Friday, January 4, 2019

Meet Scott Thill, the father of cli-fi

Scott Thill is the father of cli-fi and has been devoting his life to spreading the climate change genre.''

He thinks the new genre could wake people up."

Climate change is important, but it's just not that fun to talk about. So some fiction writers are trying to capture people's imaginations in ways dry new reports can't quite manage. Climate fiction, or "cli-fi," is a sub-genre of apocalypse-style narratives focusing on climate change. And Scott Thill is devoting his life to spreading the genre.

"I wanted a new genre as a wake-up call, a warning flare, a PR tool," Thill  says.

The novel term coined by Thill in a Wired magazine article in 2009 was picked up National Public Radio in 2013 and later by The New York Times in 2014, twice in one year, once in long article by Richard Perez-Pena in April and again in a "Room for Debate" section featuring five climate and literary experts in July. Since then, a website called "The Cli-Fi Report" based on Thill's coinage has been set up offering translations in 10 languages as a research tool to help academics and media folks worldwide find what they are looking for, Strauss shared.

There are hundreds of cli-fi books out today. Thill says that he hopes ''they'll become a wake-up call, grabbing people's attention.''

"I'm just a cheerleader egging on novelists worldwide to write cli-fi novels," Thill says.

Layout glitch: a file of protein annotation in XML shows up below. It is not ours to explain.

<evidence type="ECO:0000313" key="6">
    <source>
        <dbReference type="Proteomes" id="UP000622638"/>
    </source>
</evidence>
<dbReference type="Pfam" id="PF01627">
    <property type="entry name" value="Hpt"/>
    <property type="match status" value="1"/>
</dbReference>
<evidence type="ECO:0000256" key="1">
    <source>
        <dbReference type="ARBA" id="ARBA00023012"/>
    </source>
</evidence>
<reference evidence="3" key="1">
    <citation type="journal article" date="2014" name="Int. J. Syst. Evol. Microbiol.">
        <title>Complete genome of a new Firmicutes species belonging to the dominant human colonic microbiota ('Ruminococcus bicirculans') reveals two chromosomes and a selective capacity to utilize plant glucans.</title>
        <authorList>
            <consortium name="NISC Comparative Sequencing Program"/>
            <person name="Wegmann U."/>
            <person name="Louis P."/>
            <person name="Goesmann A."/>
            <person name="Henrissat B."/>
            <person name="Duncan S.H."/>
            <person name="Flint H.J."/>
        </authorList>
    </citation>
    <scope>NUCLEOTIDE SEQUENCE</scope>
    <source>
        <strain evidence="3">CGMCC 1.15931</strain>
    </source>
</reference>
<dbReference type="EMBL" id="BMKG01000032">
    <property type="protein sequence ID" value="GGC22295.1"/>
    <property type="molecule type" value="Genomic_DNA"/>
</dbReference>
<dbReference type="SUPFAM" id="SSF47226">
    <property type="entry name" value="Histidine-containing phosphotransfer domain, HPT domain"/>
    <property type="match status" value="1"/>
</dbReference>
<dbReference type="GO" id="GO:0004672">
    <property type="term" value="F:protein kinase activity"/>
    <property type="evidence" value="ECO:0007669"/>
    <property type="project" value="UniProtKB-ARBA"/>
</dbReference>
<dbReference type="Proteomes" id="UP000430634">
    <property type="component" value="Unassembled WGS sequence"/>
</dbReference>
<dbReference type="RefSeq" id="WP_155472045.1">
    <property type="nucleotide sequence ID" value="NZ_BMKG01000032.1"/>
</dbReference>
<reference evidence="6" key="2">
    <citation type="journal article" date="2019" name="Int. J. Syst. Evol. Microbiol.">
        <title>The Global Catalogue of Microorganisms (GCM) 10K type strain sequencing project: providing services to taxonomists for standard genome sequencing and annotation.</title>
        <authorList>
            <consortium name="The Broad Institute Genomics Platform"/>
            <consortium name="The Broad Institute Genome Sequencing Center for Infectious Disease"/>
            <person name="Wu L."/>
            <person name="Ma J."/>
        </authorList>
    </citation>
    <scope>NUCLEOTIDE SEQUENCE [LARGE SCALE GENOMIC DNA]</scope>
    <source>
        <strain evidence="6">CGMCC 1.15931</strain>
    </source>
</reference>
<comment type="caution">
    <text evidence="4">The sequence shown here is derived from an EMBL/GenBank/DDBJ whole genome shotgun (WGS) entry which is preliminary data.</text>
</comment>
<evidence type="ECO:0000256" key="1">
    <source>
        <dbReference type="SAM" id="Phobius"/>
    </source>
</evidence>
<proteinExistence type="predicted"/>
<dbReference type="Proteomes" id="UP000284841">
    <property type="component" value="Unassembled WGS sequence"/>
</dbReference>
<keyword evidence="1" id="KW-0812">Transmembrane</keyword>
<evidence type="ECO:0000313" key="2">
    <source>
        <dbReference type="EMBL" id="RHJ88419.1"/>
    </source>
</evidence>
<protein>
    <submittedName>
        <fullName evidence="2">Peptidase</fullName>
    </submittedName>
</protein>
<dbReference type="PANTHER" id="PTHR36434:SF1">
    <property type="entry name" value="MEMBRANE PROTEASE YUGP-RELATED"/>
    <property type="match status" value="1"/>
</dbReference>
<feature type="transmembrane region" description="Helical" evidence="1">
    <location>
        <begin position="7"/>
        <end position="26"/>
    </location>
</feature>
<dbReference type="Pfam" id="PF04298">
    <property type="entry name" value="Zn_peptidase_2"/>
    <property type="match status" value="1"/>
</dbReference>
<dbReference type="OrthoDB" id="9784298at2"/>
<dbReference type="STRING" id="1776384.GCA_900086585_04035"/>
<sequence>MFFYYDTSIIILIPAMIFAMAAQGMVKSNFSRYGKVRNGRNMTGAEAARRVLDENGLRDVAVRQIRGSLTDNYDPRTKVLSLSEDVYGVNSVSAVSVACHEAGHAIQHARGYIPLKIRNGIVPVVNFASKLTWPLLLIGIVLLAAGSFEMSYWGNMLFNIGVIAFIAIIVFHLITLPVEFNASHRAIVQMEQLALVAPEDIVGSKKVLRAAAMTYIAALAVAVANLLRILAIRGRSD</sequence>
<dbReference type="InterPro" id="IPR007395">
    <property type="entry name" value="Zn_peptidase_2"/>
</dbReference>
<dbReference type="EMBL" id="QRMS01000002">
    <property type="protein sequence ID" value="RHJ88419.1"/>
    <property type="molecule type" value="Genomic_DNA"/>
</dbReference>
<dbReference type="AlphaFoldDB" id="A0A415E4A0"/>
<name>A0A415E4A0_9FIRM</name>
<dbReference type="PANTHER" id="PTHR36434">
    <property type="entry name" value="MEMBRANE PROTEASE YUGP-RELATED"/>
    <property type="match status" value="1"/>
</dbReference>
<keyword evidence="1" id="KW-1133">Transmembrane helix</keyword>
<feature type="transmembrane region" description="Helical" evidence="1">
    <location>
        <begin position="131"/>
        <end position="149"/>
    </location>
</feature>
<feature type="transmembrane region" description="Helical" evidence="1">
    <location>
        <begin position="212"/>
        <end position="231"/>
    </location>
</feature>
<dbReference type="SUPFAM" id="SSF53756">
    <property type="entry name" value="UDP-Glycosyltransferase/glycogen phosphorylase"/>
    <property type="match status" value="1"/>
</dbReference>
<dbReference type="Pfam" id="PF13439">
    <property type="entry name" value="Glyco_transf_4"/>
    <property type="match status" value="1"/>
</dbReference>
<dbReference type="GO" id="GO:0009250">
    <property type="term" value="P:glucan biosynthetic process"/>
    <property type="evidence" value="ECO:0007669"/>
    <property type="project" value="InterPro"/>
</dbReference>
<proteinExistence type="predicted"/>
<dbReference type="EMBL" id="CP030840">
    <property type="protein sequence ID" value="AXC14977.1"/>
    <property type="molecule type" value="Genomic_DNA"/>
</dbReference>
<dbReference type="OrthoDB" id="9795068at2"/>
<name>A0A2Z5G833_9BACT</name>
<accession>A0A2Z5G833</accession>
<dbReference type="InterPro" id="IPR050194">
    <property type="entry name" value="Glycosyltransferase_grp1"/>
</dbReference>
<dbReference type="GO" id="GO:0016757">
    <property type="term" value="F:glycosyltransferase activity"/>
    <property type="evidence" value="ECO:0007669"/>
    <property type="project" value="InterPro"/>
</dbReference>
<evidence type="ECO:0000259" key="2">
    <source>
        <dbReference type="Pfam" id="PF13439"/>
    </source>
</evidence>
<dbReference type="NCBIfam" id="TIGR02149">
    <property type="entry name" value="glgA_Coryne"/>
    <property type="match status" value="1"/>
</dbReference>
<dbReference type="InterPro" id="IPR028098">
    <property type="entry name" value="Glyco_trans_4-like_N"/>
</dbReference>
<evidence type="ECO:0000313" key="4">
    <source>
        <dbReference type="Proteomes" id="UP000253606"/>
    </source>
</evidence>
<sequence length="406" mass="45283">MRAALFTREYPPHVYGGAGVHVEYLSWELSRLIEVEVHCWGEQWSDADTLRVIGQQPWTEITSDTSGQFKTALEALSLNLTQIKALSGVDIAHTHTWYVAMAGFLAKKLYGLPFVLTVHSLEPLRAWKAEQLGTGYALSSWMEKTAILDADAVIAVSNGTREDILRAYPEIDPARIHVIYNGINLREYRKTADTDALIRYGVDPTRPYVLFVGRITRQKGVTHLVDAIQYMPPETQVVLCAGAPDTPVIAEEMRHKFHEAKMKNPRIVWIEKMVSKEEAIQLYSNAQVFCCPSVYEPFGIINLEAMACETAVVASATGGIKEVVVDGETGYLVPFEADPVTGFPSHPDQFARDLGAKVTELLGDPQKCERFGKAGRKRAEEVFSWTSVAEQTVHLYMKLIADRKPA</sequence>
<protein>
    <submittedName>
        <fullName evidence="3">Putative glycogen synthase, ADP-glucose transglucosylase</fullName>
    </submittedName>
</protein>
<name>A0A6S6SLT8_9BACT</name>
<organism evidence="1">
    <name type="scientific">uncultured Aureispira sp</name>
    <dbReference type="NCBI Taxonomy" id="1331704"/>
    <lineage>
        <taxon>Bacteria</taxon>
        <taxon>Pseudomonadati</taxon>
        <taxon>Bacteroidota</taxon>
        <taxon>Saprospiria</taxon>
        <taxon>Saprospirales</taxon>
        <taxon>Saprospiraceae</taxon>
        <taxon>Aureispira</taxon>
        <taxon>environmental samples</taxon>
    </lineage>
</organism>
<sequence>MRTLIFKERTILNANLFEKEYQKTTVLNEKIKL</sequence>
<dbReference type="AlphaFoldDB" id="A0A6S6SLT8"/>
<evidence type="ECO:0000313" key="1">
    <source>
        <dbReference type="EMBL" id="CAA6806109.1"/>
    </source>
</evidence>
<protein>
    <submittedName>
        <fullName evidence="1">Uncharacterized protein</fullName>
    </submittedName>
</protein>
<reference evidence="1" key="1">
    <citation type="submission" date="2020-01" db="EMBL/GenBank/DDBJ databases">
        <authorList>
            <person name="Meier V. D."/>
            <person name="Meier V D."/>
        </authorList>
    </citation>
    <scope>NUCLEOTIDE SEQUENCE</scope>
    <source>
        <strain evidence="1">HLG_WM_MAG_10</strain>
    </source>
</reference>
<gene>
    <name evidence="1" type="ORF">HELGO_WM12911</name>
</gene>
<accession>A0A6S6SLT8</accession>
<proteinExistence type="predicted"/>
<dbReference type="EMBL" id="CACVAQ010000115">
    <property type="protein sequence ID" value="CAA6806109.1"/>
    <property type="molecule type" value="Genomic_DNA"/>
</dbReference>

"As long as people keep avoiding the elephant in the room, consumption and population growth, we're going nowhere<" wrote one commenter. "There is only so much current technology can do in a finite planet. Most of the population growth is happening in the impoverished Third World, and bleeding hearts in advanced countries naively think we can take them all in. We can't help them on so many levels, and our societies encourage unhealthy consumerism. Luckily, indebtedness will come back to bite us and birth rates are falling. We simply cannot afford developing countries to follow our long, arduous path.''

 A second commenter said: "I have a bad feeling about this, but I might be wrong. To me it seems this just de-legitimizes climate change in the minds of many. Science fiction is just that -- fiction. None of the stuff you see in sci-fi literature or movies ever really happens, except maybe tangentially and with a lot of interpretation. I fear this is just a lot of ammo for the climate deniers to ridicule the whole idea of climate change. What gives me hope is that I tend to try to make sense of everything, and the public in general is far less rational. Maybe showing what a future without action on climate change might look like is a better way of delivering the message. Most likely both scenarios will come to pass, which will be an opening for a conversation. It will be an opportunity that we must not let slip by.''

The third comment was short and to the point: "Good plan to get people to actually think about climate change. Hope it works."

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